Plywood is a sheet material manufactured from thin layers or ""plies"" of wood veneer that are glued together with adjacent layers having their wood grain rotated up to 90 degrees to one another. It is an engineered wood from the family of manufactured boards which includes medium-density fibreboard (MDF) and particle board (chipboard).
In 1797 Samuel Bentham applied for patents covering several machines to produce veneers. In his patent applications, he described the concept of laminating several layers of veneer with glue to form a thicker piece – the first description of what we now call plywood. Samuel Bentham was a British naval engineer with many shipbuilding inventions to his credit. Veneers at the time of Bentham were flat sawn, rift sawn or quarter sawn; i.e. cut along or across the log manually in different angles to the grain and thus limited in width and length.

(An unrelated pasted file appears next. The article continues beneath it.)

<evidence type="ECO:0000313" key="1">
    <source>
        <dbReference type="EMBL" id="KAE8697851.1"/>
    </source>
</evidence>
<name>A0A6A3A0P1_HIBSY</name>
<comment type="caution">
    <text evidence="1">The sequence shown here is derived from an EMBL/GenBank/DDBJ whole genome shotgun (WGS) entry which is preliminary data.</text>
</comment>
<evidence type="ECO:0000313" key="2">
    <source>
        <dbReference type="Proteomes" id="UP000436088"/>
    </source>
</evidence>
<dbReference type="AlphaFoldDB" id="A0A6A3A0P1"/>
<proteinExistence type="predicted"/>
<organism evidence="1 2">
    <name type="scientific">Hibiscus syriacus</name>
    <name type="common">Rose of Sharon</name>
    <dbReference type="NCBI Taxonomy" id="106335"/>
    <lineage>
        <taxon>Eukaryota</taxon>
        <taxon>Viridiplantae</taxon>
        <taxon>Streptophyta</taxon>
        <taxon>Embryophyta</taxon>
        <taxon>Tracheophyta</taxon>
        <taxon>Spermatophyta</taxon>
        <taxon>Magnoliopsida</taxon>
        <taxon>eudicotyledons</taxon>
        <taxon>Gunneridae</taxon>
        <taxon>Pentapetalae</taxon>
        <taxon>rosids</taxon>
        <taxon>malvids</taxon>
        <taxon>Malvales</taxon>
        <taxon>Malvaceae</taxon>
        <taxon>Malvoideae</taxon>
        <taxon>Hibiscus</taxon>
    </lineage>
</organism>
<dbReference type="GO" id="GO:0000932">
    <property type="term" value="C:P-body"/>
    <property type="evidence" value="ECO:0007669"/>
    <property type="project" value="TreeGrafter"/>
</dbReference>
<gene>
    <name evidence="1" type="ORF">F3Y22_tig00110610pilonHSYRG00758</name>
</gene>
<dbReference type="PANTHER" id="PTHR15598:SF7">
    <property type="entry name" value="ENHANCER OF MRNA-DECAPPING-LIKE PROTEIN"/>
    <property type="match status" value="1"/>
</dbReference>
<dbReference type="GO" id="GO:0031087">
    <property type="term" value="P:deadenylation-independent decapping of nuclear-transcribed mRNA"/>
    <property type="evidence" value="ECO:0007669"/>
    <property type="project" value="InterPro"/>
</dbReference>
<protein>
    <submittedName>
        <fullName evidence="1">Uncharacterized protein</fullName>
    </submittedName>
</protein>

About fifty years later Immanuel Nobel, father of Alfred Nobel, realized that several thinner layers of wood bonded together would be stronger than one single thick layer of wood,understanding the industrial potential of laminated wood he invented the rotary lathe.
There is little record of the early implementation of the rotary lathe and the subsequent commercialization of plywood as we know it today, but in its 1870 edition, the French dictionary Robert describes the process of rotary lathe veneer manufacturing in its entry Déroulage.One can thus presume that rotary lathe plywood manufacture was an established process in France in the 1860s. Plywood was introduced into the United States in 1865 and industrial production started shortly after. In 1928, the first standard-sized 4 ft by 8 ft (1.2 m by 2.4 m) plywood sheets were introduced in the United States for use as a general building material.
As for artists’ use of plywood as support for easel paintings, replacing traditional canvas or cardboard; ready-made artist boards for oil painting in three-layered plywood (3-ply) were produced and sold in New York as early as 1880.